Poster Session P2.49 Ensemble predictions of the 2007 Valentines Day Winter Storm

Wednesday, 27 June 2007
Summit C (The Yarrow Resort Hotel and Conference Center)
Richard Grumm, NOAA/NWS, State College, PA; and N. A. Stuart

Handout (894.7 kB)

A winter storm brought heavy snow from Nebraska to New England with a swath of significant ice accumulation south of the region of heavy snow during the 12 February to 14 February 2007 period. The heaviest snow of the event was observed in northeastern Pennsylvania and eastern New York State on 14 February 2007 (Valentines Day) where upward of 2 to 3 feet of snow was observed. The combination of heavy snow and ice led to unprecedented road closures in northeastern Pennsylvania. This paper will qualitatively assess the performance of ensemble forecast systems in forecasting this event.

The storm was relatively well forecast 2-3 days in advance by the National Centers for Environmental Prediction global ensemble forecast system and the short range ensemble forecast system. The convergence of solutions included good agreement and low spread in the 500 hPa heights, mean sea level pressure, quantitative precipitation, and 850 hPa temperature fields in the ensemble prediction systems. The ensemble systems also forecast mean 850 hPa u-winds to be 3 to 5 standard deviations below normal, and 250 hPa u-winds to be 2 to 3 standard deviations below normal, signals indicative of a long-duration, heavy precipitation event in the eastern United States. The low- and upper-level wind anomalies contributed to the unusually high degree of confidence for a significant winter storm 36 to 72 hours in advance of the storm. This included some confidence in delineation of the precipitation transition zone.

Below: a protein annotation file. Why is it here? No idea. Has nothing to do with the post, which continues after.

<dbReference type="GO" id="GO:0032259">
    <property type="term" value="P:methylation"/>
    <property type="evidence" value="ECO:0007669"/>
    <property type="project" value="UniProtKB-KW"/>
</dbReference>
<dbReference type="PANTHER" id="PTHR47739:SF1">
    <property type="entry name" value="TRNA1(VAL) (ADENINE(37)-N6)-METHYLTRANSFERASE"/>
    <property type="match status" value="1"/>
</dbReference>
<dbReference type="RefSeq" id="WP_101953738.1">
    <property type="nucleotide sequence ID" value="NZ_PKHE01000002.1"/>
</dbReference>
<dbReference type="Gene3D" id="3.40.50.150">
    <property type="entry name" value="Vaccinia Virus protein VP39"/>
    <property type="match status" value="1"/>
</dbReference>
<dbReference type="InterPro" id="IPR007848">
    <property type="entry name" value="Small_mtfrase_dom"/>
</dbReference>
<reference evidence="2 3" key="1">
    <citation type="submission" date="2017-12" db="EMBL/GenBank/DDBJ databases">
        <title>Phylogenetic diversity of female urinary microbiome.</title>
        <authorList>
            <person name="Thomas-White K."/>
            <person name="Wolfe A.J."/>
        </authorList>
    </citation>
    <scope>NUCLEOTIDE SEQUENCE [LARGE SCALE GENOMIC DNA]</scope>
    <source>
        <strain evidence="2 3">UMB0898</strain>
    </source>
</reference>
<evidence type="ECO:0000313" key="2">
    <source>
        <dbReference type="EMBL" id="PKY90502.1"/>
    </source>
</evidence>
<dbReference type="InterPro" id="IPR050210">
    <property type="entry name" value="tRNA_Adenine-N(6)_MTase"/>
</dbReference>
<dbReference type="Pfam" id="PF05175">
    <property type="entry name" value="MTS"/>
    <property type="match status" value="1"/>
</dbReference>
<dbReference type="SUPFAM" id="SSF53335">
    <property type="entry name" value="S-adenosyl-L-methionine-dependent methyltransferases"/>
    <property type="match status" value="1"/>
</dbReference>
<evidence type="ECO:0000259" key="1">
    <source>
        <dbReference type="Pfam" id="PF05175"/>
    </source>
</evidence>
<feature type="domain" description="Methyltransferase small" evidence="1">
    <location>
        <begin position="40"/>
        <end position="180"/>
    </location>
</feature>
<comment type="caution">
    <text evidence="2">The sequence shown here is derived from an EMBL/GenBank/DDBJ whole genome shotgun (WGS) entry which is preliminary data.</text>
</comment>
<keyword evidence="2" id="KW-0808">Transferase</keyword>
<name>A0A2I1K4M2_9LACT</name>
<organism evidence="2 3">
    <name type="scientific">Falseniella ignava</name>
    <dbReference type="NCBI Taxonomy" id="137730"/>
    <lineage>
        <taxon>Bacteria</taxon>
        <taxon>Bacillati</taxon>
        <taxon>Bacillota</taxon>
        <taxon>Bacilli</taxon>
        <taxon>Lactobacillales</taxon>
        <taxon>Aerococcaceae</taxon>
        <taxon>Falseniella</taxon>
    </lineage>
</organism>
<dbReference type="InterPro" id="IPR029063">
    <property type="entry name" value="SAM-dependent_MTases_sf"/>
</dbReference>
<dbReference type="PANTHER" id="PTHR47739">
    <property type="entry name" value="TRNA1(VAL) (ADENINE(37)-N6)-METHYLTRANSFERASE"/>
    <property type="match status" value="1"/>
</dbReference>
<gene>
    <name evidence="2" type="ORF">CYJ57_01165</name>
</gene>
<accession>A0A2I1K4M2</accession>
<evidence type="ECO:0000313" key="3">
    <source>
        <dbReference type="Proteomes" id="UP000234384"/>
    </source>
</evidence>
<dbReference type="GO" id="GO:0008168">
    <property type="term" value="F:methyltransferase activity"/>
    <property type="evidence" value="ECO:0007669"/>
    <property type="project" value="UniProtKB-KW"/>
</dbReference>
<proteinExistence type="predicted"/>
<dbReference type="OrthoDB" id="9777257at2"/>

Key ensemble products highlighting the performance of the ensemble forecast systems will be presented at the conference. Ensemble products presented will include plume diagrams, mean and spread charts, anomaly forecasts, and the probabilities for QPF exceeding 1.00” liquid equivalent. Such products will be used to highlight the utility of using ensemble forecast systems in real-time forecasting operations.

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